Tower given green light

The Tatura Guardian - - News - By Thomas Moir

Greater Shep­par­ton City Coun­cil has given the green light to a 50 m-high telecom­mu­ni­ca­tions tower near Ard­mona, caus­ing some res­i­dents frus­tra­tion.

Coun­cil­lors voted in favour of a plan­ning per­mit for an Op­tus telecom­mu­ni­ca­tions fa­cil­ity on Minchin Rd, Mooroopna north west, with a raft of con­di­tions at­tached.

They stressed such tow­ers were al­ways con­tentious wher­ever placed, but con­sti­tuted ‘‘a nec­es­sary evil’’.

Mov­ing the mo­tion to grant the per­mit, Cr Fern Sum­mer said telecom­mu­ni­ca­tions tow­ers were ‘‘not pop­u­lar for a va­ri­ety of rea­sons’’, but that this was a pro­posal the coun­cil ‘‘can’t knock back’’.

Es­pe­cially, amid ef­forts to lobby for im­proved telecom­mu­ni­ca­tions in­fra­struc­ture, she said.

Cr Den­nis Pat­ter­son echoed that post­ing a ‘‘protest vote’’ against what would amount to cost­ing ratepay­ers in po­ten­tial le­gal fees.

Cr Pat­ter­son sym­pa­thised with ob­ject­ing res­i­dents, adding such is­sues were not mat­ters lo­cal coun­cils should have to deal with.

Only Cr Bruce Gio­vanetti spoke against the pro­posal at the Septem­ber coun­cil meet­ing, ex­press­ing con­cern about the health im­pacts of the tower.

Other coun­cil­lors dis­missed the con­cerns, ar­gu­ing there was no proof to sug­gest any risk.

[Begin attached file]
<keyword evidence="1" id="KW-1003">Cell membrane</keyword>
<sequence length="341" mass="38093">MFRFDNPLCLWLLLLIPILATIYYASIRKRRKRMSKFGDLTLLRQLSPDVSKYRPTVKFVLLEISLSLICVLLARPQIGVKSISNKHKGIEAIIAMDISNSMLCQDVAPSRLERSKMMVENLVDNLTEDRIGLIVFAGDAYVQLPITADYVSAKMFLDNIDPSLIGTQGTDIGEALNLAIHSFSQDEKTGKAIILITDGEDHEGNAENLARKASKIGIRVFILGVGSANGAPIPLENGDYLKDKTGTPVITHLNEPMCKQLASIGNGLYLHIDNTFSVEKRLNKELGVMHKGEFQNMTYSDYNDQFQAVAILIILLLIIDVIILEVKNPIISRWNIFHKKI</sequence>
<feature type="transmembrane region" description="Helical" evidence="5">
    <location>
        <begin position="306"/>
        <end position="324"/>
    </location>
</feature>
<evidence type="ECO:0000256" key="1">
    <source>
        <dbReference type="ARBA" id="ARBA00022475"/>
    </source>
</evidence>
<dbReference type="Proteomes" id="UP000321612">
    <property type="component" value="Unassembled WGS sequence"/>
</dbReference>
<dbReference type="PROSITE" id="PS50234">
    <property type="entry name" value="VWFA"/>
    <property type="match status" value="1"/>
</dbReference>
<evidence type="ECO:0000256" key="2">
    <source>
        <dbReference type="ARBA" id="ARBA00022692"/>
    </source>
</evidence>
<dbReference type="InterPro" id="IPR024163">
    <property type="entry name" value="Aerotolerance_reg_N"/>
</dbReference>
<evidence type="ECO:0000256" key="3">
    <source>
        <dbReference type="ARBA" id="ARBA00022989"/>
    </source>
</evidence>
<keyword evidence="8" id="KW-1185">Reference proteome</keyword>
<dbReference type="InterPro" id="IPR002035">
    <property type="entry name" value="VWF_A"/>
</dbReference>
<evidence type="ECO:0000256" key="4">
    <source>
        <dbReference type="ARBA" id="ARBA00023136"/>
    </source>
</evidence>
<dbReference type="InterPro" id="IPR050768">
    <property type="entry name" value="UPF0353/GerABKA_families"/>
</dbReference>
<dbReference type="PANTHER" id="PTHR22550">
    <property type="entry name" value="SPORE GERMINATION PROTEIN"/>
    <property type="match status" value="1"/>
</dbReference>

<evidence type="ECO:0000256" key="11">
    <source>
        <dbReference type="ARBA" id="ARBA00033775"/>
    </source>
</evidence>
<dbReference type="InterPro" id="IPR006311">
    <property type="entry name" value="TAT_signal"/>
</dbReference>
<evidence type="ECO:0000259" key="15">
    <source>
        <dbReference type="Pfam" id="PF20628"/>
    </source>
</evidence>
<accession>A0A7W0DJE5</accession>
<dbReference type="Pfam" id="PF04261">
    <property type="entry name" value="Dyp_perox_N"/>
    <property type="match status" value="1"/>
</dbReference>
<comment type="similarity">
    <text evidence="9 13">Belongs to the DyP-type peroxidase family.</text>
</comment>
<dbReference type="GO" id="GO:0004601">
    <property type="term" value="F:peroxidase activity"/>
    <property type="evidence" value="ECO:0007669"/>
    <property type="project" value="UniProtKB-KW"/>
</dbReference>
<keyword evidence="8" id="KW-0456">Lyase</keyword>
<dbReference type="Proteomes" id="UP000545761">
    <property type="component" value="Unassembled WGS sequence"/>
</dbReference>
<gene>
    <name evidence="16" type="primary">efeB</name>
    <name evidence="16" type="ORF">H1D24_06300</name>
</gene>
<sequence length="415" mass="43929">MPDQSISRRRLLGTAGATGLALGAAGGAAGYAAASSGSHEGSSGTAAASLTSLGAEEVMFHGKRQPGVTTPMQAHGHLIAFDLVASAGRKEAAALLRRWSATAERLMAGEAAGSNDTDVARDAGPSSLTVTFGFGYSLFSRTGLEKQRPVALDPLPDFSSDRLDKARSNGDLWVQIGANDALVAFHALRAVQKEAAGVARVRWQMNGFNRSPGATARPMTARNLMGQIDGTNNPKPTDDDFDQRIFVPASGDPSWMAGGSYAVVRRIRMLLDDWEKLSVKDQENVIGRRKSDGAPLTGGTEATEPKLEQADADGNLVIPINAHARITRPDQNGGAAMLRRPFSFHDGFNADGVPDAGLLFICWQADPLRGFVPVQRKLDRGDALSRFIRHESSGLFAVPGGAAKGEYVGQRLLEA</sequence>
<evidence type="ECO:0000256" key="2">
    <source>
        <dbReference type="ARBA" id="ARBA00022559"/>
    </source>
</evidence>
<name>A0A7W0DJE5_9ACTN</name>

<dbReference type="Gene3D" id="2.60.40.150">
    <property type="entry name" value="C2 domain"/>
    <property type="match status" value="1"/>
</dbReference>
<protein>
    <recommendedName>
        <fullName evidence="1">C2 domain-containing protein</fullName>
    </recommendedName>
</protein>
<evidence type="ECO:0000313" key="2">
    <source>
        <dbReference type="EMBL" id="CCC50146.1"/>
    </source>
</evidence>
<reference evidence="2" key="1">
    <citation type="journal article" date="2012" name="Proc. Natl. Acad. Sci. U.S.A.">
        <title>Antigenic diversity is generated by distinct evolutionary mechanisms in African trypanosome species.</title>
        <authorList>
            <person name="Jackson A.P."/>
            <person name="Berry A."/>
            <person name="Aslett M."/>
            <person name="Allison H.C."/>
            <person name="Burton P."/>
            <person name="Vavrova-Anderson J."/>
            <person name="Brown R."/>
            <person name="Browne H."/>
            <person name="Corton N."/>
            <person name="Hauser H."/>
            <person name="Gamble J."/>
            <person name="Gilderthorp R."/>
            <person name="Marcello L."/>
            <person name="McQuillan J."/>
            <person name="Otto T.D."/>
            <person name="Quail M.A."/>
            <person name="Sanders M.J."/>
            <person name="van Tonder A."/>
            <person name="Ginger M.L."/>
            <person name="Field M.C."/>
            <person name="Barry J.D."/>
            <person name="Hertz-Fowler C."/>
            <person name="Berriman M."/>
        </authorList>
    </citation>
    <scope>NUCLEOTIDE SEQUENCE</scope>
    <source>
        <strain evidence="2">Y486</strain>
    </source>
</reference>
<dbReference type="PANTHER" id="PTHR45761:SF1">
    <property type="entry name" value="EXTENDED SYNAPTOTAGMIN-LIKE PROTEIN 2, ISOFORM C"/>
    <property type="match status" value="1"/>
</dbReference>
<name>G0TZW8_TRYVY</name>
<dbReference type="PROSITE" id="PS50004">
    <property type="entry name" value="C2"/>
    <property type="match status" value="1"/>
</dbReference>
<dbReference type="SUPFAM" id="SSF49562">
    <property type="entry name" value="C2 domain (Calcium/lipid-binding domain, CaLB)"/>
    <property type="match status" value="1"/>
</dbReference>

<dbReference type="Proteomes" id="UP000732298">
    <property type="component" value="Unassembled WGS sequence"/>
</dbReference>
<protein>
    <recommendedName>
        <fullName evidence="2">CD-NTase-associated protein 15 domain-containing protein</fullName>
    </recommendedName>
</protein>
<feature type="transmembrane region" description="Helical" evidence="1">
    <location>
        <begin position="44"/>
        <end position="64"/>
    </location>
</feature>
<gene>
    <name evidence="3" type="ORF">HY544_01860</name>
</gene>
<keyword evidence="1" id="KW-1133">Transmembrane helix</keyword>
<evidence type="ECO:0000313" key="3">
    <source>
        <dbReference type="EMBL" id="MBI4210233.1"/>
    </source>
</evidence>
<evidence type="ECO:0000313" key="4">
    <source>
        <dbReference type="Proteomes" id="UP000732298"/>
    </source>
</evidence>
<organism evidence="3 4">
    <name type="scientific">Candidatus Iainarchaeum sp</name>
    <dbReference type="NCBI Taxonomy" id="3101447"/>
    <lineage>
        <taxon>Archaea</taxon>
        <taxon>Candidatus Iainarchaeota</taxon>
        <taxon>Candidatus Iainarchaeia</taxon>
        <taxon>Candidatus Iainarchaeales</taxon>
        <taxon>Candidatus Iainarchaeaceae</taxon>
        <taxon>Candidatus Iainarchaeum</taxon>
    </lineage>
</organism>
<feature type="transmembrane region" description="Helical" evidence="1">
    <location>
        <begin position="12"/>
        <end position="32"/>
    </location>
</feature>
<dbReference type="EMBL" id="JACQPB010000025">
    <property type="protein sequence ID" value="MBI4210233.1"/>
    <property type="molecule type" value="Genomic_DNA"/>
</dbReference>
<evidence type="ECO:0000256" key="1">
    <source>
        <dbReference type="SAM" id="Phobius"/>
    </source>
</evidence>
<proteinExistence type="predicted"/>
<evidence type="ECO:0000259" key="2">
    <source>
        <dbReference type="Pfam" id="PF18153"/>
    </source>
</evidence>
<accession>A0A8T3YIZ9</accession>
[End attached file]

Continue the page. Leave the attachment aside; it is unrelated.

‘‘I can un­der­stand peo­ple be­ing con­cerned,’’ Cr Sum­mer said.

‘‘But there’s re­ally no proof to say there’s any harm from telecom­mu­ni­ca­tion tow­ers at all,’’ she said.

Res­i­dents re­mained con­cerned about vis­ual im­pact, en­vi­ron­men­tal im­pact, un­known po­ten­tial health im­pacts and ar­gued a more ap­pro­pri­ate, less ob­struc­tive site was fur­ther along the road.

‘‘The main con­cern is the close­ness to the houses,’’ Jack Car­ling said af­ter the meet­ing.

Other res­i­dents ar­gued no­body wanted the tower at their front door and sug­gested mov­ing the site up the road would be a log­i­cal out­come.

‘‘Telecom­mu­ni­ca­tions tow­ers are con­tentious, they will al­ways gen­er­ate anger and anx­i­ety in the com­mu­nity, wher­ever placed,’’ Cr Chris Hazel­man said.

He said the sole role of coun­cil was to ‘‘ad­min­is­ter the plan­ning and en­vi­ron­ment act’’, adding ‘‘all those path­ways lead to giv­ing this the tick of ap­proval’’.

Cr Seema Ab­dul­lah was sat­is­fied the coun­cil was meet­ing its obli­ga­tions in ap­prov­ing the ap­pli­ca­tion.

Mayor Dinny Adem voted against ap­prov­ing the tower, but when asked about his rea­sons, would only speak to the of­fi­cial coun­cil res­o­lu­tion to ap­prove the tower.

Five of the seven coun­cil­lors present sup­ported the pro­posal, which at­tracted 21 ob­jec­tions.

The ap­pli­cant had agreed to a 10 m re­duc­tion in height of the tower to 50 m as a re­sult of the ob­jec­tions, back­ground to the meet­ing read.

A re­port read the ‘‘most sig­nif­i­cant con­cern’’ re­mained the vis­i­bil­ity of the tower, that the tower would be vis­i­ble within a ru­ral en­vi­ron­ment, but that it would be sited within an ex­ist­ing stand of es­tab­lished trees, ‘‘min­imis­ing the vis­ual im­pacts on nearby res­i­den­tial prop­er­ties’’.

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